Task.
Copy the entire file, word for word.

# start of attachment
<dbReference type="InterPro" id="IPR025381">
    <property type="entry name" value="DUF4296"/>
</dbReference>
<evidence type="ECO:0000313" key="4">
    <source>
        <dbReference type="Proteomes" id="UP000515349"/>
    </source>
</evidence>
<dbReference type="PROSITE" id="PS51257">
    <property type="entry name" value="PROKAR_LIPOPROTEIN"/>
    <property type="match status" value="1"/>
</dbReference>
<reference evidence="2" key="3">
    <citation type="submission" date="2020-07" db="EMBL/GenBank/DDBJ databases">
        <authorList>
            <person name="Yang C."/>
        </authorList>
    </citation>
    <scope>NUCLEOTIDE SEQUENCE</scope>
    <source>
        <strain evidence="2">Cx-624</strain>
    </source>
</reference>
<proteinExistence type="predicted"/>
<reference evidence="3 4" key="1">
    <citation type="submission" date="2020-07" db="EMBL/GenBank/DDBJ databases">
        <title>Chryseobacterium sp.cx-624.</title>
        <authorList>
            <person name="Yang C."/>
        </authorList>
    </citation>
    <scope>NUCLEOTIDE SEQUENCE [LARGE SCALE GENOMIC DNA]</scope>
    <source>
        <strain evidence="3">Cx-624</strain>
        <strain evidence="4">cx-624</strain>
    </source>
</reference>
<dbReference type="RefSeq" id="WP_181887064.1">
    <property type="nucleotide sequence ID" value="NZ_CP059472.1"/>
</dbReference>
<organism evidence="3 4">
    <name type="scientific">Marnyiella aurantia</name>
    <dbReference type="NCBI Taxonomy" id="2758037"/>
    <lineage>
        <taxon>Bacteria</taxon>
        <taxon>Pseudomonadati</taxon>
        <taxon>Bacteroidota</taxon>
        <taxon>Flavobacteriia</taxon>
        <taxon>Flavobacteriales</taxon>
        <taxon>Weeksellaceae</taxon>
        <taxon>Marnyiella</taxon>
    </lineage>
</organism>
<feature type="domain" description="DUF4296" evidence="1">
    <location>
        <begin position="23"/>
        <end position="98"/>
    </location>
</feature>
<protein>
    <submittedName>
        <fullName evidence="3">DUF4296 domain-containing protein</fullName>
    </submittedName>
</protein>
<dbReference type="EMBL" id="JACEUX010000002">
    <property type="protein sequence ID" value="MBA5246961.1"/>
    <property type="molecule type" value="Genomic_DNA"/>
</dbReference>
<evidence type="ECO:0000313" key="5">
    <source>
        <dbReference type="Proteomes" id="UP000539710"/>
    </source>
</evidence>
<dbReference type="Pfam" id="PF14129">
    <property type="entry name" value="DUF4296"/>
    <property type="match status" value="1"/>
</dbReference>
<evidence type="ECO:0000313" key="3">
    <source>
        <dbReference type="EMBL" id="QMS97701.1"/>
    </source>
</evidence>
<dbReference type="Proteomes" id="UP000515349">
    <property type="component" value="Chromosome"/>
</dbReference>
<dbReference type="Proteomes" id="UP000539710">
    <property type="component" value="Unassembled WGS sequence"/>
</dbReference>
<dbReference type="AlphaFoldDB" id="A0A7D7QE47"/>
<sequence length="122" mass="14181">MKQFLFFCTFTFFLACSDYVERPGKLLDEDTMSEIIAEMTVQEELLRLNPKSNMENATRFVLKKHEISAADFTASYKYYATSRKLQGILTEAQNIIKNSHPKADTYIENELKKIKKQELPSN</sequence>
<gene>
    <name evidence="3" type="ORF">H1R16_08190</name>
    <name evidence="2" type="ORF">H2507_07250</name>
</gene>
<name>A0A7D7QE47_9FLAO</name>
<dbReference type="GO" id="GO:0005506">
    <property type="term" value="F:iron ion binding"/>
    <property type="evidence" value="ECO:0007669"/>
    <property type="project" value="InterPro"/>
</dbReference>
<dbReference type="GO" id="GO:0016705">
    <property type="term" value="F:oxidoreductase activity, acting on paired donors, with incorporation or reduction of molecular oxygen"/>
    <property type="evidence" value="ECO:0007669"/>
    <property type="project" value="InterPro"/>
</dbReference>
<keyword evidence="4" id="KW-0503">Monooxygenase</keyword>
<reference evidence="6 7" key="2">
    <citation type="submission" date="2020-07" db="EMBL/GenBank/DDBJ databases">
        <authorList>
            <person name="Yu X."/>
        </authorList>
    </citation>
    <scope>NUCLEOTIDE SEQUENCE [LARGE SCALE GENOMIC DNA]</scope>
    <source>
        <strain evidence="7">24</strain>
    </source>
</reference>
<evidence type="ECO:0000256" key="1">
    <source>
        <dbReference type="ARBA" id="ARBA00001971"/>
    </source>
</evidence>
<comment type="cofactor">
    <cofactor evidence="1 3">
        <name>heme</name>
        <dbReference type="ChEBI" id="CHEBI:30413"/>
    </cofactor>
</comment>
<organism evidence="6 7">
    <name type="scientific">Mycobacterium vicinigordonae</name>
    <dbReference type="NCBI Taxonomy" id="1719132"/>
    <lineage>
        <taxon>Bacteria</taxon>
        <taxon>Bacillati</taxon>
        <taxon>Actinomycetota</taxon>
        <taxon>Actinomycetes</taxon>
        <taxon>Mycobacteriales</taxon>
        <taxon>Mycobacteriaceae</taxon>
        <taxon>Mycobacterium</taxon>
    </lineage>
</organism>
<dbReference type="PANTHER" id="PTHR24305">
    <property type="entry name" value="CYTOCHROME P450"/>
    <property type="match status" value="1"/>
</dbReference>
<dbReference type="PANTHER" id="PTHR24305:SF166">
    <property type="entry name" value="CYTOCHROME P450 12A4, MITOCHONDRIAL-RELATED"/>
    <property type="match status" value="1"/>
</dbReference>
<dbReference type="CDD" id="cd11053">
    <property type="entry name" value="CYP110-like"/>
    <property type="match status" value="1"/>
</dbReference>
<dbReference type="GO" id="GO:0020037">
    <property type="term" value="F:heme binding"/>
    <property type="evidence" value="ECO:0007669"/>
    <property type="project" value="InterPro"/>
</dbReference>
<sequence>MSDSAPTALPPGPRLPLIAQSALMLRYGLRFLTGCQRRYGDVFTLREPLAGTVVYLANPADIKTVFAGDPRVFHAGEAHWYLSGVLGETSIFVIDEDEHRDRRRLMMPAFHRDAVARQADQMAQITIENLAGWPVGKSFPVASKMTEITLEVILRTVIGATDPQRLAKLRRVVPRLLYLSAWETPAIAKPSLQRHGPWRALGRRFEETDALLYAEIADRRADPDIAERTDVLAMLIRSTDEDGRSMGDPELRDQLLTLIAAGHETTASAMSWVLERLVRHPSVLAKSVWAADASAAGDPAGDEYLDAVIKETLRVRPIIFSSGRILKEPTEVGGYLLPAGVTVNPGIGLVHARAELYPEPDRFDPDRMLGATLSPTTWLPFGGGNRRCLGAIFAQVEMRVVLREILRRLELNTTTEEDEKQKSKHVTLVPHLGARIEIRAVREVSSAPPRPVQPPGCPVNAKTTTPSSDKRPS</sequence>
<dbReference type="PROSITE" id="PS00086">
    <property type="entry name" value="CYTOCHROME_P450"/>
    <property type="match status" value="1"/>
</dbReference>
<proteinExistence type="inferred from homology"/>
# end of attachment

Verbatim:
<dbReference type="InterPro" id="IPR025381">
    <property type="entry name" value="DUF4296"/>
</dbReference>
<evidence type="ECO:0000313" key="4">
    <source>
        <dbReference type="Proteomes" id="UP000515349"/>
    </source>
</evidence>
<dbReference type="PROSITE" id="PS51257">
    <property type="entry name" value="PROKAR_LIPOPROTEIN"/>
    <property type="match status" value="1"/>
</dbReference>
<reference evidence="2" key="3">
    <citation type="submission" date="2020-07" db="EMBL/GenBank/DDBJ databases">
        <authorList>
            <person name="Yang C."/>
        </authorList>
    </citation>
    <scope>NUCLEOTIDE SEQUENCE</scope>
    <source>
        <strain evidence="2">Cx-624</strain>
    </source>
</reference>
<proteinExistence type="predicted"/>
<reference evidence="3 4" key="1">
    <citation type="submission" date="2020-07" db="EMBL/GenBank/DDBJ databases">
        <title>Chryseobacterium sp.cx-624.</title>
        <authorList>
            <person name="Yang C."/>
        </authorList>
    </citation>
    <scope>NUCLEOTIDE SEQUENCE [LARGE SCALE GENOMIC DNA]</scope>
    <source>
        <strain evidence="3">Cx-624</strain>
        <strain evidence="4">cx-624</strain>
    </source>
</reference>
<dbReference type="RefSeq" id="WP_181887064.1">
    <property type="nucleotide sequence ID" value="NZ_CP059472.1"/>
</dbReference>
<organism evidence="3 4">
    <name type="scientific">Marnyiella aurantia</name>
    <dbReference type="NCBI Taxonomy" id="2758037"/>
    <lineage>
        <taxon>Bacteria</taxon>
        <taxon>Pseudomonadati</taxon>
        <taxon>Bacteroidota</taxon>
        <taxon>Flavobacteriia</taxon>
        <taxon>Flavobacteriales</taxon>
        <taxon>Weeksellaceae</taxon>
        <taxon>Marnyiella</taxon>
    </lineage>
</organism>
<feature type="domain" description="DUF4296" evidence="1">
    <location>
        <begin position="23"/>
        <end position="98"/>
    </location>
</feature>
<protein>
    <submittedName>
        <fullName evidence="3">DUF4296 domain-containing protein</fullName>
    </submittedName>
</protein>
<dbReference type="EMBL" id="JACEUX010000002">
    <property type="protein sequence ID" value="MBA5246961.1"/>
    <property type="molecule type" value="Genomic_DNA"/>
</dbReference>
<evidence type="ECO:0000313" key="5">
    <source>
        <dbReference type="Proteomes" id="UP000539710"/>
    </source>
</evidence>
<dbReference type="Pfam" id="PF14129">
    <property type="entry name" value="DUF4296"/>
    <property type="match status" value="1"/>
</dbReference>
<evidence type="ECO:0000313" key="3">
    <source>
        <dbReference type="EMBL" id="QMS97701.1"/>
    </source>
</evidence>
<dbReference type="Proteomes" id="UP000515349">
    <property type="component" value="Chromosome"/>
</dbReference>
<dbReference type="Proteomes" id="UP000539710">
    <property type="component" value="Unassembled WGS sequence"/>
</dbReference>
<dbReference type="AlphaFoldDB" id="A0A7D7QE47"/>
<sequence length="122" mass="14181">MKQFLFFCTFTFFLACSDYVERPGKLLDEDTMSEIIAEMTVQEELLRLNPKSNMENATRFVLKKHEISAADFTASYKYYATSRKLQGILTEAQNIIKNSHPKADTYIENELKKIKKQELPSN</sequence>
<gene>
    <name evidence="3" type="ORF">H1R16_08190</name>
    <name evidence="2" type="ORF">H2507_07250</name>
</gene>
<name>A0A7D7QE47_9FLAO</name>
<dbReference type="GO" id="GO:0005506">
    <property type="term" value="F:iron ion binding"/>
    <property type="evidence" value="ECO:0007669"/>
    <property type="project" value="InterPro"/>
</dbReference>
<dbReference type="GO" id="GO:0016705">
    <property type="term" value="F:oxidoreductase activity, acting on paired donors, with incorporation or reduction of molecular oxygen"/>
    <property type="evidence" value="ECO:0007669"/>
    <property type="project" value="InterPro"/>
</dbReference>
<keyword evidence="4" id="KW-0503">Monooxygenase</keyword>
<reference evidence="6 7" key="2">
    <citation type="submission" date="2020-07" db="EMBL/GenBank/DDBJ databases">
        <authorList>
            <person name="Yu X."/>
        </authorList>
    </citation>
    <scope>NUCLEOTIDE SEQUENCE [LARGE SCALE GENOMIC DNA]</scope>
    <source>
        <strain evidence="7">24</strain>
    </source>
</reference>
<evidence type="ECO:0000256" key="1">
    <source>
        <dbReference type="ARBA" id="ARBA00001971"/>
    </source>
</evidence>
<comment type="cofactor">
    <cofactor evidence="1 3">
        <name>heme</name>
        <dbReference type="ChEBI" id="CHEBI:30413"/>
    </cofactor>
</comment>
<organism evidence="6 7">
    <name type="scientific">Mycobacterium vicinigordonae</name>
    <dbReference type="NCBI Taxonomy" id="1719132"/>
    <lineage>
        <taxon>Bacteria</taxon>
        <taxon>Bacillati</taxon>
        <taxon>Actinomycetota</taxon>
        <taxon>Actinomycetes</taxon>
        <taxon>Mycobacteriales</taxon>
        <taxon>Mycobacteriaceae</taxon>
        <taxon>Mycobacterium</taxon>
    </lineage>
</organism>
<dbReference type="PANTHER" id="PTHR24305">
    <property type="entry name" value="CYTOCHROME P450"/>
    <property type="match status" value="1"/>
</dbReference>
<dbReference type="PANTHER" id="PTHR24305:SF166">
    <property type="entry name" value="CYTOCHROME P450 12A4, MITOCHONDRIAL-RELATED"/>
    <property type="match status" value="1"/>
</dbReference>
<dbReference type="CDD" id="cd11053">
    <property type="entry name" value="CYP110-like"/>
    <property type="match status" value="1"/>
</dbReference>
<dbReference type="GO" id="GO:0020037">
    <property type="term" value="F:heme binding"/>
    <property type="evidence" value="ECO:0007669"/>
    <property type="project" value="InterPro"/>
</dbReference>
<sequence>MSDSAPTALPPGPRLPLIAQSALMLRYGLRFLTGCQRRYGDVFTLREPLAGTVVYLANPADIKTVFAGDPRVFHAGEAHWYLSGVLGETSIFVIDEDEHRDRRRLMMPAFHRDAVARQADQMAQITIENLAGWPVGKSFPVASKMTEITLEVILRTVIGATDPQRLAKLRRVVPRLLYLSAWETPAIAKPSLQRHGPWRALGRRFEETDALLYAEIADRRADPDIAERTDVLAMLIRSTDEDGRSMGDPELRDQLLTLIAAGHETTASAMSWVLERLVRHPSVLAKSVWAADASAAGDPAGDEYLDAVIKETLRVRPIIFSSGRILKEPTEVGGYLLPAGVTVNPGIGLVHARAELYPEPDRFDPDRMLGATLSPTTWLPFGGGNRRCLGAIFAQVEMRVVLREILRRLELNTTTEEDEKQKSKHVTLVPHLGARIEIRAVREVSSAPPRPVQPPGCPVNAKTTTPSSDKRPS</sequence>
<dbReference type="PROSITE" id="PS00086">
    <property type="entry name" value="CYTOCHROME_P450"/>
    <property type="match status" value="1"/>
</dbReference>
<proteinExistence type="inferred from homology"/>